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The curling rink executive appointed a committee of Nels Bergstrom, Marinus Neilson, C.A. Hill, and
Dawson McKay to approach the trustees of the skating rink property about obtaining land for the curling rink. It was built on the extreme south end of the property. The trustees were Marinus Neilson, Wyman Miller and Olav Olson.
In the summer of 1940, with the help of local farmers and townsmen, the building was erected. Ted Neilson was hired as head carpenter and the workers were paid 35¢ per hour to go toward shares in the rink. Windows were also donated so the biggest expenses were shingles and nails.
Mr. Heslop, the park superintendent, was to inquire about curling rocks in Winnipeg and each pair were bought individually by the following: Erickson Creamery, Erickson Legion, Marinus Neilson, R.J. McKenzie, John Wickdahl, T.D. Neilson, Linus Miller, E.F. Gusdal, Duncan McInnes, Ernie Forsberg, Fred Ostrom, Olav Olson, H.R. Paulsen, Fred Rognan, L.B. Gusdal, E.O. (Col) Hanson, and Lachie McInnes. With the help of Marinus Neilson, Frank Morris was the first caretaker with a salary of $35.00 per month plus $5.00 extra for December.
They got the ice made and wanted to finish with warm water, so they got a water tank from Dawson McKay at the creamery. Not realizing this tank had been used for buttermilk, it came off on everyone's clothes while curling and the odor in the waiting room was almost unbearable!
The curling fee for the opening bonspiel was 25¢ each.
Winter schedule men's fees were $4.00 and ladies and students under seventeen were $2.00. Bonspiels were put on in aid of the Red Cross.
The waiting room was enlarged by moving the walls toward the ice surface. They realized the sheets were ten feet longer than regulation from back to back.
In December of 1944, Dr. E.J. Rutledge, M.L.A. donated the "Challenge Cup" for curling competition. Clubs eligible were Erickson, Minnedosa, Onanole, Clear Creek, Clanwilliam, Bethany, Sandy Lake, Elphinstone, Basswood, Newdale and Strathclair. In 1945 the Men's Club joined the Manitoba Curling Association. Walter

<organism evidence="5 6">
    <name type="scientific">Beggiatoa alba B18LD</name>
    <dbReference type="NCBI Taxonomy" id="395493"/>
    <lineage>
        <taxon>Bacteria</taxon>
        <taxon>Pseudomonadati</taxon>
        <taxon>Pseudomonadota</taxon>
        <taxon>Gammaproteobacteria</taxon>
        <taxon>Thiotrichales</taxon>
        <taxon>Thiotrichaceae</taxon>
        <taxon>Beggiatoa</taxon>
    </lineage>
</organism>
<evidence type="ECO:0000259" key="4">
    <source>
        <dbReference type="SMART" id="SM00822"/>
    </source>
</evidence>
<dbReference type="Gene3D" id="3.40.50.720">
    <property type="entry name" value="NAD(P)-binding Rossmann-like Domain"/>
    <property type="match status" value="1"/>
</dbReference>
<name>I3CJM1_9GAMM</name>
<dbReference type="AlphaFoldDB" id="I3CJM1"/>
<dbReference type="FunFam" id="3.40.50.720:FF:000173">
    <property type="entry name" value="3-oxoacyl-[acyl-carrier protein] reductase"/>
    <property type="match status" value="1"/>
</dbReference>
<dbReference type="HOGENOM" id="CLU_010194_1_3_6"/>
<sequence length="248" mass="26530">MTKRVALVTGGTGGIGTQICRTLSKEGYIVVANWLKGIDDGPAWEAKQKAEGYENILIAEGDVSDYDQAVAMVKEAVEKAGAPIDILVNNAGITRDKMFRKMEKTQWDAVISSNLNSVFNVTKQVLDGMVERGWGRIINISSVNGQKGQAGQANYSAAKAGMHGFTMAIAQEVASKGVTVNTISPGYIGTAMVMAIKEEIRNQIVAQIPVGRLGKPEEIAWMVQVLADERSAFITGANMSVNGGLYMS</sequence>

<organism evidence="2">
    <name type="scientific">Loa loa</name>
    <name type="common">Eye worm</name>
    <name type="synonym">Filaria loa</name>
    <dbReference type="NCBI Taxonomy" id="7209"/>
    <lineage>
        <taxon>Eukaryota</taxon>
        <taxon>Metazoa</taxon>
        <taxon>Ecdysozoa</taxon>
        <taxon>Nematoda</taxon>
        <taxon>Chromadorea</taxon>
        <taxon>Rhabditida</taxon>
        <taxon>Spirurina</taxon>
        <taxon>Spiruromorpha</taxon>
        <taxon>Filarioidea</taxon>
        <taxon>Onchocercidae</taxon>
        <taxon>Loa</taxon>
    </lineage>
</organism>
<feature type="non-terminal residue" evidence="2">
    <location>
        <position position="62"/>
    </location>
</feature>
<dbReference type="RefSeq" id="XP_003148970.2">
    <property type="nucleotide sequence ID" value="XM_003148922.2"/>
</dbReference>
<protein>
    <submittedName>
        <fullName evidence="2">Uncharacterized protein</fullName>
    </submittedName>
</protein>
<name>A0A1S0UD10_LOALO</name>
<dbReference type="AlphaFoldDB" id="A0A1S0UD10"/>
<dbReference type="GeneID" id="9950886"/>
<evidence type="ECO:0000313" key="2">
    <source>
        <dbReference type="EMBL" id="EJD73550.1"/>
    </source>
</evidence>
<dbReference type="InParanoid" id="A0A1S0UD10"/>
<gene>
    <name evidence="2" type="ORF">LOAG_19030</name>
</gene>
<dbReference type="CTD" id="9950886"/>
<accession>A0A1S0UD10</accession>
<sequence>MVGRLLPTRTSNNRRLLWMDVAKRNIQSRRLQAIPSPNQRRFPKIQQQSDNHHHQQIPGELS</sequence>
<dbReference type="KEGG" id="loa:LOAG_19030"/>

Delmage donated a shield to be played for by the lady curlers.
A committee consisting of E.O. Hanson, Linus and
Wyman Miller was given permission to draw money from general funds to cover expenses of flooding and repair of the outdoor skating rink which was directly beside the curling rink. The caretaker looked after the skating rink and received skating fees as extra salary. This continued until 1946 when the skating rink formed their own committee and started a building fund for a new skating rink. In 1947 a new well was dug, paid for equally by the two rinks.
At a joint meeting, a motion was made by Mabel Neilson-Sadie Hanson that they would serve lunches in the curling rink with proceeds divided equally between the two rinks. Also a motion was made by Ethel Neilson L. Miller that the light and fuel bills be divided equally and paid from the lunch money. The ten cent coffee and five cent cake served by the ladies helped sustain the rink over the years and drew many spectators to watch regular curling games. It was often said, Erickson shingled its buildings with sandwiches.
The first Erickson Curling Rink.
Mrs. Gus Freko was an avid curling fan, always there for every game Beatrice played. One evening she came with pom-poms to put on the rocks so she could see what was going on at the far end.
Marinus Neilson, instrumental in the organization of the rink, spent many hours at the rink and was always around when needed, being maintenance man and drawmaster for many years. Ted Neilson was also drawmaster for a good long time. Wyman Miller and Olav Olson did the repair work and remodelling over the years and Harry Paulsen was the secretary from 1944- 1961. Emil Larson was caretaker and ice-maker until in 1957 he moved to Winnipeg to be employed as ice-maker there at the Civic Caledonian Curling Club.
The hydro was installed in 1950. This made flooding easier but they still had a tank in which they melted ice for the final flooding.
When the Erickson Memorial Arena was completed, it